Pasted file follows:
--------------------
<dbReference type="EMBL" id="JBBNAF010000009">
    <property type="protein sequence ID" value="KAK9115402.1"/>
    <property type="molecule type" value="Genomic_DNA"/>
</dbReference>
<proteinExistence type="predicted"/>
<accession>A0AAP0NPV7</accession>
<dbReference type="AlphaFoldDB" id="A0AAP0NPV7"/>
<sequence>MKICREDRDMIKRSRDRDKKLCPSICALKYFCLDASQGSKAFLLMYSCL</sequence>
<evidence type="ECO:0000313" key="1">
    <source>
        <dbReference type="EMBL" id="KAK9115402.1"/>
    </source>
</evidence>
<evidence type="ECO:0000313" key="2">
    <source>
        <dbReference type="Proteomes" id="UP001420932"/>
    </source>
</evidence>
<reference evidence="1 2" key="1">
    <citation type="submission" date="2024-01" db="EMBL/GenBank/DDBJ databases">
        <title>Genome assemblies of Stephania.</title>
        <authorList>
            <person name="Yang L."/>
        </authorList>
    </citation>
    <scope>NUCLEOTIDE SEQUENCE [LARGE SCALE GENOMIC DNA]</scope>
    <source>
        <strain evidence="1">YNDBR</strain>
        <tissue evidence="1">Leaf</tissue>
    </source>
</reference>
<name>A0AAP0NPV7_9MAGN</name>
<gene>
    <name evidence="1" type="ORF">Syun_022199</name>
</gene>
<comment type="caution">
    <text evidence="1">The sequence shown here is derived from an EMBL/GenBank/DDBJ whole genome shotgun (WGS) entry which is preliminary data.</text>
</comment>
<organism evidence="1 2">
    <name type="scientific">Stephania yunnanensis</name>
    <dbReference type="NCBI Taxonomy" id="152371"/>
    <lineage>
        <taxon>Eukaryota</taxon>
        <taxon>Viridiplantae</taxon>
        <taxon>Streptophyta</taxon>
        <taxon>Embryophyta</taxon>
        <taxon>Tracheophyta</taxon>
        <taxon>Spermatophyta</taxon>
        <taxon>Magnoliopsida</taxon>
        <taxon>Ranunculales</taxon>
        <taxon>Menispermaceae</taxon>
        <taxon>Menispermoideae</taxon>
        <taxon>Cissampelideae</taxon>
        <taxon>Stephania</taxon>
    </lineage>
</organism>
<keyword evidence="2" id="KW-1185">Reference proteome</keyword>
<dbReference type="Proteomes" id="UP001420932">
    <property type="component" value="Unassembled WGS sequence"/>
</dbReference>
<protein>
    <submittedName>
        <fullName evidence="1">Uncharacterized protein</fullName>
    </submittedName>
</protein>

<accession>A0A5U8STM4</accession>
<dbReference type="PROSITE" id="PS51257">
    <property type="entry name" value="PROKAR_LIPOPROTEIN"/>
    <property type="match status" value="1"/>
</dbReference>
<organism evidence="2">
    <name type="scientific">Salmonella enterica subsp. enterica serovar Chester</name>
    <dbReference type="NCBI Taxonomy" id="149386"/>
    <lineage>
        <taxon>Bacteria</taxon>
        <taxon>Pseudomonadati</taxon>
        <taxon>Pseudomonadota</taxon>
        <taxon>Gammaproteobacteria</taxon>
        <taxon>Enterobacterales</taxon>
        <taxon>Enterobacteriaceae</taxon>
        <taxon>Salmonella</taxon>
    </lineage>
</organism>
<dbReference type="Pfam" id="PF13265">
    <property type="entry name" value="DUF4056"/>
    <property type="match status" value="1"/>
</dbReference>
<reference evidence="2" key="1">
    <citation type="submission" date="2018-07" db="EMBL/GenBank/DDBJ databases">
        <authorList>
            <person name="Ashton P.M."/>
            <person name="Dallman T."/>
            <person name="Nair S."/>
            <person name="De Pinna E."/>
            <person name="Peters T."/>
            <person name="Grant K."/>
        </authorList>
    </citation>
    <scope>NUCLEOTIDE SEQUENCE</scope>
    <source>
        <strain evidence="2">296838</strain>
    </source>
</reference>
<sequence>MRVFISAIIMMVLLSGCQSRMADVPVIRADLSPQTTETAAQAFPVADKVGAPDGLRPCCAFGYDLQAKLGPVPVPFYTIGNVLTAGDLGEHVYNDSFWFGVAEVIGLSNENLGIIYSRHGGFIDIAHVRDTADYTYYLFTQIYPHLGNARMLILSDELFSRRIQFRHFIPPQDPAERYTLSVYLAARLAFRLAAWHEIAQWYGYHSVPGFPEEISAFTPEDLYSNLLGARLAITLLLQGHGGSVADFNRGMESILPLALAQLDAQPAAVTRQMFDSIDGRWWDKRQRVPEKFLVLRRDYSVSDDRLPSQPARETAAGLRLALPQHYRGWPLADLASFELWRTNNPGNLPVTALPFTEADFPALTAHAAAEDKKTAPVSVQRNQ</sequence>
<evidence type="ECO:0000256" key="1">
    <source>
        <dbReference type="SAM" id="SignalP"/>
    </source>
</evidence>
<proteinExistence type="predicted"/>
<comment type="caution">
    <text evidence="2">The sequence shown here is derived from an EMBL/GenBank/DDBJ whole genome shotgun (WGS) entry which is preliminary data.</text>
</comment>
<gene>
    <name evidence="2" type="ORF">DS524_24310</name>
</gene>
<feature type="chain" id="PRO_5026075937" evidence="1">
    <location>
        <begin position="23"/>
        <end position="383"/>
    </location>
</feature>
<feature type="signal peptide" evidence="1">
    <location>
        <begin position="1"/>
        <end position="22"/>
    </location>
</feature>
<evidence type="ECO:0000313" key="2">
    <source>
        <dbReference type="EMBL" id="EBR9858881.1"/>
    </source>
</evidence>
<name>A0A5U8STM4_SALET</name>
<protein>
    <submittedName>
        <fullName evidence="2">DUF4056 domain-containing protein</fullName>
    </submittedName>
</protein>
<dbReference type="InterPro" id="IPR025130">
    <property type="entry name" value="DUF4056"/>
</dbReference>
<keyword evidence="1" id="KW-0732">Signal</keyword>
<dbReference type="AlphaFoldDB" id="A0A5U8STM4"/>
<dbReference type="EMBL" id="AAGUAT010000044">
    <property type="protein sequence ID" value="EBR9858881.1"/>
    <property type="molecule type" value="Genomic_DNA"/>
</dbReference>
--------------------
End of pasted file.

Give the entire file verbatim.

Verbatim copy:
<dbReference type="EMBL" id="JBBNAF010000009">
    <property type="protein sequence ID" value="KAK9115402.1"/>
    <property type="molecule type" value="Genomic_DNA"/>
</dbReference>
<proteinExistence type="predicted"/>
<accession>A0AAP0NPV7</accession>
<dbReference type="AlphaFoldDB" id="A0AAP0NPV7"/>
<sequence>MKICREDRDMIKRSRDRDKKLCPSICALKYFCLDASQGSKAFLLMYSCL</sequence>
<evidence type="ECO:0000313" key="1">
    <source>
        <dbReference type="EMBL" id="KAK9115402.1"/>
    </source>
</evidence>
<evidence type="ECO:0000313" key="2">
    <source>
        <dbReference type="Proteomes" id="UP001420932"/>
    </source>
</evidence>
<reference evidence="1 2" key="1">
    <citation type="submission" date="2024-01" db="EMBL/GenBank/DDBJ databases">
        <title>Genome assemblies of Stephania.</title>
        <authorList>
            <person name="Yang L."/>
        </authorList>
    </citation>
    <scope>NUCLEOTIDE SEQUENCE [LARGE SCALE GENOMIC DNA]</scope>
    <source>
        <strain evidence="1">YNDBR</strain>
        <tissue evidence="1">Leaf</tissue>
    </source>
</reference>
<name>A0AAP0NPV7_9MAGN</name>
<gene>
    <name evidence="1" type="ORF">Syun_022199</name>
</gene>
<comment type="caution">
    <text evidence="1">The sequence shown here is derived from an EMBL/GenBank/DDBJ whole genome shotgun (WGS) entry which is preliminary data.</text>
</comment>
<organism evidence="1 2">
    <name type="scientific">Stephania yunnanensis</name>
    <dbReference type="NCBI Taxonomy" id="152371"/>
    <lineage>
        <taxon>Eukaryota</taxon>
        <taxon>Viridiplantae</taxon>
        <taxon>Streptophyta</taxon>
        <taxon>Embryophyta</taxon>
        <taxon>Tracheophyta</taxon>
        <taxon>Spermatophyta</taxon>
        <taxon>Magnoliopsida</taxon>
        <taxon>Ranunculales</taxon>
        <taxon>Menispermaceae</taxon>
        <taxon>Menispermoideae</taxon>
        <taxon>Cissampelideae</taxon>
        <taxon>Stephania</taxon>
    </lineage>
</organism>
<keyword evidence="2" id="KW-1185">Reference proteome</keyword>
<dbReference type="Proteomes" id="UP001420932">
    <property type="component" value="Unassembled WGS sequence"/>
</dbReference>
<protein>
    <submittedName>
        <fullName evidence="1">Uncharacterized protein</fullName>
    </submittedName>
</protein>

<accession>A0A5U8STM4</accession>
<dbReference type="PROSITE" id="PS51257">
    <property type="entry name" value="PROKAR_LIPOPROTEIN"/>
    <property type="match status" value="1"/>
</dbReference>
<organism evidence="2">
    <name type="scientific">Salmonella enterica subsp. enterica serovar Chester</name>
    <dbReference type="NCBI Taxonomy" id="149386"/>
    <lineage>
        <taxon>Bacteria</taxon>
        <taxon>Pseudomonadati</taxon>
        <taxon>Pseudomonadota</taxon>
        <taxon>Gammaproteobacteria</taxon>
        <taxon>Enterobacterales</taxon>
        <taxon>Enterobacteriaceae</taxon>
        <taxon>Salmonella</taxon>
    </lineage>
</organism>
<dbReference type="Pfam" id="PF13265">
    <property type="entry name" value="DUF4056"/>
    <property type="match status" value="1"/>
</dbReference>
<reference evidence="2" key="1">
    <citation type="submission" date="2018-07" db="EMBL/GenBank/DDBJ databases">
        <authorList>
            <person name="Ashton P.M."/>
            <person name="Dallman T."/>
            <person name="Nair S."/>
            <person name="De Pinna E."/>
            <person name="Peters T."/>
            <person name="Grant K."/>
        </authorList>
    </citation>
    <scope>NUCLEOTIDE SEQUENCE</scope>
    <source>
        <strain evidence="2">296838</strain>
    </source>
</reference>
<sequence>MRVFISAIIMMVLLSGCQSRMADVPVIRADLSPQTTETAAQAFPVADKVGAPDGLRPCCAFGYDLQAKLGPVPVPFYTIGNVLTAGDLGEHVYNDSFWFGVAEVIGLSNENLGIIYSRHGGFIDIAHVRDTADYTYYLFTQIYPHLGNARMLILSDELFSRRIQFRHFIPPQDPAERYTLSVYLAARLAFRLAAWHEIAQWYGYHSVPGFPEEISAFTPEDLYSNLLGARLAITLLLQGHGGSVADFNRGMESILPLALAQLDAQPAAVTRQMFDSIDGRWWDKRQRVPEKFLVLRRDYSVSDDRLPSQPARETAAGLRLALPQHYRGWPLADLASFELWRTNNPGNLPVTALPFTEADFPALTAHAAAEDKKTAPVSVQRNQ</sequence>
<evidence type="ECO:0000256" key="1">
    <source>
        <dbReference type="SAM" id="SignalP"/>
    </source>
</evidence>
<proteinExistence type="predicted"/>
<comment type="caution">
    <text evidence="2">The sequence shown here is derived from an EMBL/GenBank/DDBJ whole genome shotgun (WGS) entry which is preliminary data.</text>
</comment>
<gene>
    <name evidence="2" type="ORF">DS524_24310</name>
</gene>
<feature type="chain" id="PRO_5026075937" evidence="1">
    <location>
        <begin position="23"/>
        <end position="383"/>
    </location>
</feature>
<feature type="signal peptide" evidence="1">
    <location>
        <begin position="1"/>
        <end position="22"/>
    </location>
</feature>
<evidence type="ECO:0000313" key="2">
    <source>
        <dbReference type="EMBL" id="EBR9858881.1"/>
    </source>
</evidence>
<name>A0A5U8STM4_SALET</name>
<protein>
    <submittedName>
        <fullName evidence="2">DUF4056 domain-containing protein</fullName>
    </submittedName>
</protein>
<dbReference type="InterPro" id="IPR025130">
    <property type="entry name" value="DUF4056"/>
</dbReference>
<keyword evidence="1" id="KW-0732">Signal</keyword>
<dbReference type="AlphaFoldDB" id="A0A5U8STM4"/>
<dbReference type="EMBL" id="AAGUAT010000044">
    <property type="protein sequence ID" value="EBR9858881.1"/>
    <property type="molecule type" value="Genomic_DNA"/>
</dbReference>